While the attacks have affected banking operations in Ukraine and will likely lead to some flight delays out of Boryspil airport, they don't seem to have impacted services on a grander scale. Rosneft said on Twitter that because it had switched to a reserve control system, its oil production wasn't stopped. And a spokesperson for the Ukrainian power distributor Ukrenergo told Reuters that the attack hadn't affected its power supplies or broader operations.
Ukraine was the target of a slew of cyberattacks last year. The country's power grid and weapon supply were hacked and Boryspil airport was hit with an attack as well. Those instances were all thought by Ukraine to have originated in Russia. But the origins of today's attacks, which have hit both Ukrainian and Russian infrastructure, aren't yet known.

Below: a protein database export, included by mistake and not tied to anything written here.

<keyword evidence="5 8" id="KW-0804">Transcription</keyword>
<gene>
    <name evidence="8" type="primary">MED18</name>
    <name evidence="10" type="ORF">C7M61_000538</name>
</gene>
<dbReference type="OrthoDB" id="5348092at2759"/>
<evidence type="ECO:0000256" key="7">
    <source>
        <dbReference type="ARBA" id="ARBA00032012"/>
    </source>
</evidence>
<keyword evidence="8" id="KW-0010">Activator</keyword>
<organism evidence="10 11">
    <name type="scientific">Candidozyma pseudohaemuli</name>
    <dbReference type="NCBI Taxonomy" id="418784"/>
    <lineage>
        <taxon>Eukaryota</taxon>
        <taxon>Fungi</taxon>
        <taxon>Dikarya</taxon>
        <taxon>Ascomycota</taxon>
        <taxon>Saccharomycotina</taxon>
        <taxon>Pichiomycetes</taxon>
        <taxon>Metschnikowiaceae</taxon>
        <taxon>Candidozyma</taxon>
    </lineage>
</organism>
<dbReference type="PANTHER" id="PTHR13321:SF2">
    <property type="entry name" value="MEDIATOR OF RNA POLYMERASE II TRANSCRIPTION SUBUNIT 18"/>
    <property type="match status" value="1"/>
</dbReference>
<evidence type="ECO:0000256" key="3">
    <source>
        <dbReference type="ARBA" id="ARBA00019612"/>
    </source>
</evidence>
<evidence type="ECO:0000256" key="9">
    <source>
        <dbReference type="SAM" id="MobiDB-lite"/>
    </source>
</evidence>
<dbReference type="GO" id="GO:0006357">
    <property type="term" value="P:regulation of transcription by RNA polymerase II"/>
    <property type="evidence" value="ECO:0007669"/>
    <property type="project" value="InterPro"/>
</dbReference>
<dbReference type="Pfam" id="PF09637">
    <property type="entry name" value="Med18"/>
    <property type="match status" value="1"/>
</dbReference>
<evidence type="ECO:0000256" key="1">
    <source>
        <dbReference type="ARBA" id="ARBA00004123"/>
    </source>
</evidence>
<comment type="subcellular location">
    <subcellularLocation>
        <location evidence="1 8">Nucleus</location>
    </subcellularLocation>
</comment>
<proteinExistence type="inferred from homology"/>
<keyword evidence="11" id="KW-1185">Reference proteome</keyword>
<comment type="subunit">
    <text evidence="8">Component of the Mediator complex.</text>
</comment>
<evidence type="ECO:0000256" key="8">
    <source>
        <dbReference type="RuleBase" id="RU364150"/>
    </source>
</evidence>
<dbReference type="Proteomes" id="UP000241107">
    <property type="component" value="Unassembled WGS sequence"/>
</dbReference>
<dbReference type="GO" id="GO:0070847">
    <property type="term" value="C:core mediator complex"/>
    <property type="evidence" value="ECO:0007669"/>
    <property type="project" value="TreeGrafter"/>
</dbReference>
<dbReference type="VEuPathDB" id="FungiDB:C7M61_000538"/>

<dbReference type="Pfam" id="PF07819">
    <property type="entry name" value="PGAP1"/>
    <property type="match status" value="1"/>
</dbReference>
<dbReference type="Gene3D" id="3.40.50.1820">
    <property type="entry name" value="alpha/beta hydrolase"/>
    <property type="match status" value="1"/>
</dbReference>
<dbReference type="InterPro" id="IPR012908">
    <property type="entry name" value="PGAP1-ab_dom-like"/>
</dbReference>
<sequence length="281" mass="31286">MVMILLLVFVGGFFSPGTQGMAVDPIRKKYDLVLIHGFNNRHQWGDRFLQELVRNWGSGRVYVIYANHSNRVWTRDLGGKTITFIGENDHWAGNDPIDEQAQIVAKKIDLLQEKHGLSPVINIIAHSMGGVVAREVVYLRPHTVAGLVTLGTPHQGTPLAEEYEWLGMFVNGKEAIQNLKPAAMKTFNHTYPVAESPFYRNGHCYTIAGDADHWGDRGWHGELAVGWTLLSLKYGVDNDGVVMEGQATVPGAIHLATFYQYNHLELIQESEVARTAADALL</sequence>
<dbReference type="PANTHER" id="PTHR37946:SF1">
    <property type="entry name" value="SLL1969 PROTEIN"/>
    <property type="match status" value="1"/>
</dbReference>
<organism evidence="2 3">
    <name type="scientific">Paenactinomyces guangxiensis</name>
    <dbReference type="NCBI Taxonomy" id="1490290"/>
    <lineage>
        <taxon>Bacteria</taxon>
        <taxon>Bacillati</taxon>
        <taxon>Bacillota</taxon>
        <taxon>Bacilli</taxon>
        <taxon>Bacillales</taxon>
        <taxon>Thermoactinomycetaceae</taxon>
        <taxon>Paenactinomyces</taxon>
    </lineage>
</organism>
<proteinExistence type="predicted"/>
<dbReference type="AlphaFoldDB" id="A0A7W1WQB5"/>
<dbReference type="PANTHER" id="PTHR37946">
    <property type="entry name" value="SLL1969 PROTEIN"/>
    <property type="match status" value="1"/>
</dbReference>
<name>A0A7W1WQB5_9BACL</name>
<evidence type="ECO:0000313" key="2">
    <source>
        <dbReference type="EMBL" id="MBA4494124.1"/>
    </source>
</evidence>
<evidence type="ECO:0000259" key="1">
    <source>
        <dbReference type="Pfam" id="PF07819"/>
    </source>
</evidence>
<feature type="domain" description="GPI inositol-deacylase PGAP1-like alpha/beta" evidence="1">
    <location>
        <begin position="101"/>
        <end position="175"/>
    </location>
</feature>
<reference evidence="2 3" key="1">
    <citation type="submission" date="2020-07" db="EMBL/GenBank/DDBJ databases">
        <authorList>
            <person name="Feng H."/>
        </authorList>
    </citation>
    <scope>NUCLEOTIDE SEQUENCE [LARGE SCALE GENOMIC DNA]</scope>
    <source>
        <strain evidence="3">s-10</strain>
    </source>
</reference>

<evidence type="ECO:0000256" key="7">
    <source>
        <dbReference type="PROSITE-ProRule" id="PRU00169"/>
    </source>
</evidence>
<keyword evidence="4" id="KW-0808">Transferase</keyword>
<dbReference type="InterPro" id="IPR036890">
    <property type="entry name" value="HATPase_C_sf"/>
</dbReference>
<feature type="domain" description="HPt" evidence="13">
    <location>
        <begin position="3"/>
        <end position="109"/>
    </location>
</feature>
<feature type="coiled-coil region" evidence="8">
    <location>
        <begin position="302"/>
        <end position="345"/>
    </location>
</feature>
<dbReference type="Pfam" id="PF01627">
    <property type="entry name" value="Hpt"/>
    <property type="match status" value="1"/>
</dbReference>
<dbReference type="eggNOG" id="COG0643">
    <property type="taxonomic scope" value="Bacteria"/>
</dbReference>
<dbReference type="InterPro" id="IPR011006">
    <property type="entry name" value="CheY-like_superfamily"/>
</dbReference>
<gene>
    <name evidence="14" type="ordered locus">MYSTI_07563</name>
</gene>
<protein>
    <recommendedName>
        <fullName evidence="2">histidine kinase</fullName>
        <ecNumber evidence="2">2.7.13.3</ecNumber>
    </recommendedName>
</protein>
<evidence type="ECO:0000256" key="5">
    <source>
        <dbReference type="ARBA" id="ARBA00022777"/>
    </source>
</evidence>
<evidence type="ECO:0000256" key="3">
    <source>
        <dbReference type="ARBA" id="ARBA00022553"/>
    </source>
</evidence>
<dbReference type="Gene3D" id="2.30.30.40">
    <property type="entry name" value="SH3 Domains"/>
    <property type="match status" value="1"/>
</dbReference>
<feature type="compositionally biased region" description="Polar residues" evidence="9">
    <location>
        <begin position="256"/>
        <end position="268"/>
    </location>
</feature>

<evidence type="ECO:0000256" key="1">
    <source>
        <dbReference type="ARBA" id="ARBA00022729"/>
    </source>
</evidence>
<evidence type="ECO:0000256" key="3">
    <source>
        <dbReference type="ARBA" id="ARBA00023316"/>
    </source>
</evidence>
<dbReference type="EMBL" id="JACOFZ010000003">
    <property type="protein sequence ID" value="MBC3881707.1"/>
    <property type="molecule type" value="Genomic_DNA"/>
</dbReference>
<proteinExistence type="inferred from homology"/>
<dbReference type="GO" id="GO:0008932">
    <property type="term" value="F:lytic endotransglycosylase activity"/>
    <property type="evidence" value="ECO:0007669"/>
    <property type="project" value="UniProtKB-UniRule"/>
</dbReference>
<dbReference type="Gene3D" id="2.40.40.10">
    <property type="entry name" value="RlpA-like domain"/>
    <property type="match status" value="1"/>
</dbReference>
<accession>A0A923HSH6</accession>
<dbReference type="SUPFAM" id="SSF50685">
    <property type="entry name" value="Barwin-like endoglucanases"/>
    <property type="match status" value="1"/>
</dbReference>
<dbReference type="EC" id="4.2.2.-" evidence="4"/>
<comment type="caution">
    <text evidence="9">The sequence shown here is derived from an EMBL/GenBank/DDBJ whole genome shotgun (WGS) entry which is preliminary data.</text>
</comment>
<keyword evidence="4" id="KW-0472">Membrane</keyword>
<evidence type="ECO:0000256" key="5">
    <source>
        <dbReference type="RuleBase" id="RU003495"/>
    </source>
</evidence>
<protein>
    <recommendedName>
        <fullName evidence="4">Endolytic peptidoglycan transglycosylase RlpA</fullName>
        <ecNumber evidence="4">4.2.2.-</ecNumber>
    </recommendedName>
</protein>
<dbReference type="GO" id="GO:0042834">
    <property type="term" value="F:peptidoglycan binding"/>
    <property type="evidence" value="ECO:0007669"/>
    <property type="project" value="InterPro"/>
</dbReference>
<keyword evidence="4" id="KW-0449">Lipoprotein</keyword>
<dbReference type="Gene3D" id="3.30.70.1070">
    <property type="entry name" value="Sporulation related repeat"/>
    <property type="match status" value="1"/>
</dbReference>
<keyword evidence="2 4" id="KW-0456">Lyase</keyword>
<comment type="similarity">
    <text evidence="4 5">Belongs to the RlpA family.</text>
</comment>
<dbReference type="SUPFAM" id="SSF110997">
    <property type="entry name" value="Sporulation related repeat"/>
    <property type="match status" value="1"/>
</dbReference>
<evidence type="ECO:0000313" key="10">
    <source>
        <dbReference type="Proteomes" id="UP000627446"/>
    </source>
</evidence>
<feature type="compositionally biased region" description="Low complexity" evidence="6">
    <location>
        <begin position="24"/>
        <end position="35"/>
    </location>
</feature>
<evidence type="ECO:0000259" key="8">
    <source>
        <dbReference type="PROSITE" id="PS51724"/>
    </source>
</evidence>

There are also reports that a ransomware called "Petya" is ravaging a number of countries throughout Europe, but it's as of now unclear if the "unknown virus" reported to be affecting the Ukrainian and Russian companies is the same one.
Update: CNN reported that the Chernobyl nuclear power plant has also been hit by the cyberattack. The automatic radiation monitoring system has been impaired and monitoring is now being done manually.